Zynga is pleasing investors with its latest numbers, but social gaming alone won’t keep it from doing better than breaking even.
Tango has already built up a surprisingly large following of social gamers within its communications app. Now it plans to export its video, voice and messaging platform to other game makers.
Yahoo, in effect, is becoming an infrastructure company, providing tools and publishing platforms for other content creators to build their businesses on while Yahoo claims a share of the value created.
Zynga is in turmoil. Since its IPO, Zynga stock has cratered, and it lost its COO. Its emerging mobile strategy has failed to impress. With increasing competition, it’s worth understanding whether Zynga’s troubles are unique to the company, or whether it is social gaming itself that is struggling.
Amazon enters the social gaming market with its key incumbent in Nasdaq free-fall. Does it really want to compete in a business with unproven monetization, or does it just want to make some games for Kindle owners to play? The unit’s first game launched Monday.
Golly, according to all these studies from Facebook marketing companies, and from Facebook itself, mobile Facebook users are totally awesome! Users who click on a mobile sponsored story are more likely to Like or comment than users who click on a Facebook web ad (including those undistinguished units that run on the right rail), according to AdParlor. Yeah, all 15 of them. Okay, that’s not fair, but it’s mighty early to bet on this kind of result. Better, perhaps, to be skeptical before we hear some commentary on Thursday’s earnings call. And the big question remains: is mobile usage still incremental, or is it starting to replace desktop time spent with the site?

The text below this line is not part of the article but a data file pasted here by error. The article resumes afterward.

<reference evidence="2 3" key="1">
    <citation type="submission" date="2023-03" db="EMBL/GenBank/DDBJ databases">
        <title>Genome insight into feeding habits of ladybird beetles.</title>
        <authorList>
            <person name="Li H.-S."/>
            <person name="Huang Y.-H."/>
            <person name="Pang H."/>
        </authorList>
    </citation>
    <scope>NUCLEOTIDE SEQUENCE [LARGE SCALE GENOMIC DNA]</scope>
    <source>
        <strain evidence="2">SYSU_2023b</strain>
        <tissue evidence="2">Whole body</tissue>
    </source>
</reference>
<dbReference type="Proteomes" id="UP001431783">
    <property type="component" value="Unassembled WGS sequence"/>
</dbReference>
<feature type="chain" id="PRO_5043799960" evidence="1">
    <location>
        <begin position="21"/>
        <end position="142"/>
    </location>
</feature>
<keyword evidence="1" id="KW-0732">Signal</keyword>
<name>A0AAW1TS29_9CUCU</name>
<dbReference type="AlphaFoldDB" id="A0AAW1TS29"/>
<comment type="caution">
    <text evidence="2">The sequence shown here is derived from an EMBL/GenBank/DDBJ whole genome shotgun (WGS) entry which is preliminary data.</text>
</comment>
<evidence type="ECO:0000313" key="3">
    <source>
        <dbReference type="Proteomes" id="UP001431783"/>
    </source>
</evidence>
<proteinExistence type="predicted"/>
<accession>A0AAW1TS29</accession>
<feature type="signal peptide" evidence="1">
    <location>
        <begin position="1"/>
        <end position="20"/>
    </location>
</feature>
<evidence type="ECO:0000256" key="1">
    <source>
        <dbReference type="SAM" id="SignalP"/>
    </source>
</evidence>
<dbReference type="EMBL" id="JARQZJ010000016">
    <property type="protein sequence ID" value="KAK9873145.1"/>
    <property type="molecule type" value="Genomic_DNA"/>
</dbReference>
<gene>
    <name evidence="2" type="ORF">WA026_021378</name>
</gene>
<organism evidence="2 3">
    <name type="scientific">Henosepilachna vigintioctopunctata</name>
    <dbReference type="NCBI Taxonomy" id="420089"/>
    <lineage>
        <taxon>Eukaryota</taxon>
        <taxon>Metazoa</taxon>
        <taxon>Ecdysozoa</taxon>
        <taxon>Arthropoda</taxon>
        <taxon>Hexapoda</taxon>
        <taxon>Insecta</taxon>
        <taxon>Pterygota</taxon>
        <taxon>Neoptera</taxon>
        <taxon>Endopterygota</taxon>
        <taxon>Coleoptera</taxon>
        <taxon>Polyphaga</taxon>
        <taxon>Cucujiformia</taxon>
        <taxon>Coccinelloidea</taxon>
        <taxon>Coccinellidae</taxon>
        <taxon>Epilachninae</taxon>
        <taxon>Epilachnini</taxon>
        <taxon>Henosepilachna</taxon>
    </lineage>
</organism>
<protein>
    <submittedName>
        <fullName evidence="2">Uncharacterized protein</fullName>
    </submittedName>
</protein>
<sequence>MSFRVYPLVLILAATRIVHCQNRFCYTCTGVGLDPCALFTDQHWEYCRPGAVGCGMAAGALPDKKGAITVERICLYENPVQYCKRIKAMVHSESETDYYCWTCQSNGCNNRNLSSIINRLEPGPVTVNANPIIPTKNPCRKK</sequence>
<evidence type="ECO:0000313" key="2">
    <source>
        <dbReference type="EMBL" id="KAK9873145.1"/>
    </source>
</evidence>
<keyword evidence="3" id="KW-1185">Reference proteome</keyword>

I’ll be traveling Wednesday, so link posting will be light. On Tuesday, Zynga held its Unleashed event in San Francisco where it unveiled a new cross-platform platform called Zynga With Friends that will allow players to meet and play games across all social networks, Zynga’s first major foray beyond the Facebook platform. It also announced a new API for third-party developers to let them create games that can link into Zynga With Friends, along with a lineup of new and updated Villes of its own. Wall Street wasn’t impressed however. Zynga’s already-beleaguered shares dropped 5 percent after the announcement.
Zynga has acquired OMGPOP, adding Draw Something to its list of popular social and mobile gaming titles. Zynga reportedly paid OMGPOP for some $180 million, plus another $30 million in employee retention.
About two weeks ago, I sat down with Zygna founder and CEO Mark Pincus to discuss the importance of mobile gaming to his company and evolution from Mark the entrepreneur to Pincus the CEO of a company that is valued at billions by Wall Street.
Zynga has been trying its very best to diversify its business away from Facebook and it doesn’t have much of a choice. Ben Schachter, Internet analyst with Macquarie Securities went through the Facebook S-1. His take: Zynga’s fourth quarter 2011 isn’t going to be pretty.